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Teaching About the Jordan Davis Murder Trial

Joshua Block

Humanities teacher at Science Leadership Academy in Philadelphia
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This post represents the work of a group of educators and education activists who wanted to help educators help students process the verdict in the Jordan Davis murder trial. Many of us wrote from our experiences both in and out of the classroom, and as such, many of us used "I" statements in talking about these ideas. The writers are Melinda Anderson, Joshua Block, Zac Chase, Alexa Dunn, Bill Fitzgerald, Matt Kay, Diana Laufenberg, Chris Lehmann, Luz Maria Rojas, John Spencer, Mike Thayer, Jose Vilson and Audrey Watters. You can also link to the Google Doc or download the whole thing as a PDF. Everything written below is collaborative. This document is Creative Commons -- Share Alike.

As educators, we believe that we have a responsibility to use our classrooms to help young people grapple with and address the messiness of the world around them. In collaborating on this, what we know to be true is that there is more than a single lesson plan here. The issues raised by the Jordan Davis murder trial touch deeply on issues of race, law, and social justice, and any and all of these issues could be a course of study. What we hope to do is offer a number of ways for teachers and students to think about the case while knowing that no one way, no one day can possibly speak to all of the challenges this case represents.

What follows is an attempt to organize what was a 15-hour brainstorming session into a few organizing concepts:

  1. Things to consider as a teacher when tackling this subject
  2. Ideas and resources around teaching about/toward the Jordan Davis murder verdict
  3. Some concrete lesson plans that teachers could use to examine the verdict from several different lenses

General Thoughts About Teaching Toward the Jordan Davis Murder and Verdict

  • Many teachers are a little uncomfortable, maybe even afraid, to have these conversations, but that's exactly why we need to have them. Importantly, these conversations also need to happen among the adults in the building. Many of the ideas in this post could also be used for professional development sessions with the adults.
  • Pay attention to the context of your classroom. If it is a predominately white classroom, please don't use the minority student as the "expert informant" whose job it is to "tell it like it is." That's a whole lot of pressure to put on a kid. On the same note, if you teach in a school where students are mostly African-American (or students of color in general), share how you feel about it, how it makes you angry and sad. Then give them space to talk about it.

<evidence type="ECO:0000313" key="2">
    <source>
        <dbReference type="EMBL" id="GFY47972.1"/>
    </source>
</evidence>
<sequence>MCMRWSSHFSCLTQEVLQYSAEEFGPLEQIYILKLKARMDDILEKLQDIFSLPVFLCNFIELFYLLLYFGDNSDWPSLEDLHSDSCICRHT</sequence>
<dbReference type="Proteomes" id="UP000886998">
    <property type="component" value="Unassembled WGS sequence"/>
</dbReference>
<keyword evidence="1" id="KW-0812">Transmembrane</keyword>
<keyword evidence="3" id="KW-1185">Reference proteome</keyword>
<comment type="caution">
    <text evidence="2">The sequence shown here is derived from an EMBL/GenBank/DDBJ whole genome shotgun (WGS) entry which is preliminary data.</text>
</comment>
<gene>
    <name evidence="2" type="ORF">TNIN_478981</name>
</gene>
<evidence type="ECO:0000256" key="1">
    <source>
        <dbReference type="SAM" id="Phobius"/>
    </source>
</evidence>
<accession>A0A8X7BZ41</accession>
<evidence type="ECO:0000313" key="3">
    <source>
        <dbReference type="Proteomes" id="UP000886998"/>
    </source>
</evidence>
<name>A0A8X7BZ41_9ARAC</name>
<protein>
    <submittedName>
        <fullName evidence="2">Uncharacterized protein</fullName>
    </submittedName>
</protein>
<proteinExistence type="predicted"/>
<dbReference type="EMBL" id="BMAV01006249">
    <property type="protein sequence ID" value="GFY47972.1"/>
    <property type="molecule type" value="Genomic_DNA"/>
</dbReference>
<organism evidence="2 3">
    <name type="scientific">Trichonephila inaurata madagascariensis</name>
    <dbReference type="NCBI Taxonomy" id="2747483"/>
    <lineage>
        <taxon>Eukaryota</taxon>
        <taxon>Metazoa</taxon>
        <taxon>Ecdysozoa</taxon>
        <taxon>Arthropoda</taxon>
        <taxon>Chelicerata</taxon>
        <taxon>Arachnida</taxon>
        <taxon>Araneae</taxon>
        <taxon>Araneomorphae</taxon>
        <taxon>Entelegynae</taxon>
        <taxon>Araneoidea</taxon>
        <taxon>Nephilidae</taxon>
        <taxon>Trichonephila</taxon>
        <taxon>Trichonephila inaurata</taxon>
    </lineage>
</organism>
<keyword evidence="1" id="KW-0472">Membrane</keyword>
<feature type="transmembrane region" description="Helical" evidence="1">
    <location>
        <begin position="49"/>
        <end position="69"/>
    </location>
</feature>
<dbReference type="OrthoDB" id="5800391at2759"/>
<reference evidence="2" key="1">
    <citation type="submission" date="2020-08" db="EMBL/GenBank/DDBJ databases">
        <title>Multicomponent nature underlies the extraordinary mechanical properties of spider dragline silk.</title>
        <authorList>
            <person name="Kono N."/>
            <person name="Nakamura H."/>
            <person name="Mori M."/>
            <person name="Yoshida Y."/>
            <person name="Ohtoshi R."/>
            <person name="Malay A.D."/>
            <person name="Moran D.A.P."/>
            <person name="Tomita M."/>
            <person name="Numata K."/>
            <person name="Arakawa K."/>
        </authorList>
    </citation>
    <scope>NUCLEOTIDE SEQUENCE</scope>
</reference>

• Give students the permission to process in a way that represents who they are. Some kids want to talk about it. Some want to listen. Some want to blog about it. I've had some kids sketch their ideas out in word bubbles or in art while we try and make sense out of the tragedy. (See Talking to Children About Violence: Tips for Parents and Teachers.)
  • I would caution teachers that some kids (including African-Americans) might not feel as crushed by it as they do. Some students have normalized injustice. Some students have seen things that we can't fathom, and it's hard for them that their own stories of injustice were never deemed "newsworthy." Some students are just not that interested at the moment in an event that feels "far away" from them. It's very important to remember that kids don't want to feel emotionally manipulated by any adult -- especially a teacher.
  • I think it helps sometimes to make the distinction ahead of time that discomfort doesn't mean "unsafe." It might not be a comfortable conversation, but hopefully it will be a safe, trusted environment. I know that I've had to go over this concept when talking about racial injustice in immigration policy.
  • On issues that have significant emotional impact, I like to start the class with the opportunity for personal reflection and thought gathering before getting into group discussion. One process I used was to open the class with a background reading, and give students blank index cards. After they have read the background piece, they write one adjective describing their thoughts on the piece. Then, the cards get collected and displayed in a publicly visible space. This process creates the room for people to gain familiarity with the issue, along with some time to collect thoughts/emotions before starting discussions.
  • Keep the developmental level of kids in mind. The way I talked with my older son (third grade) is different from how I'll talk to eighth graders.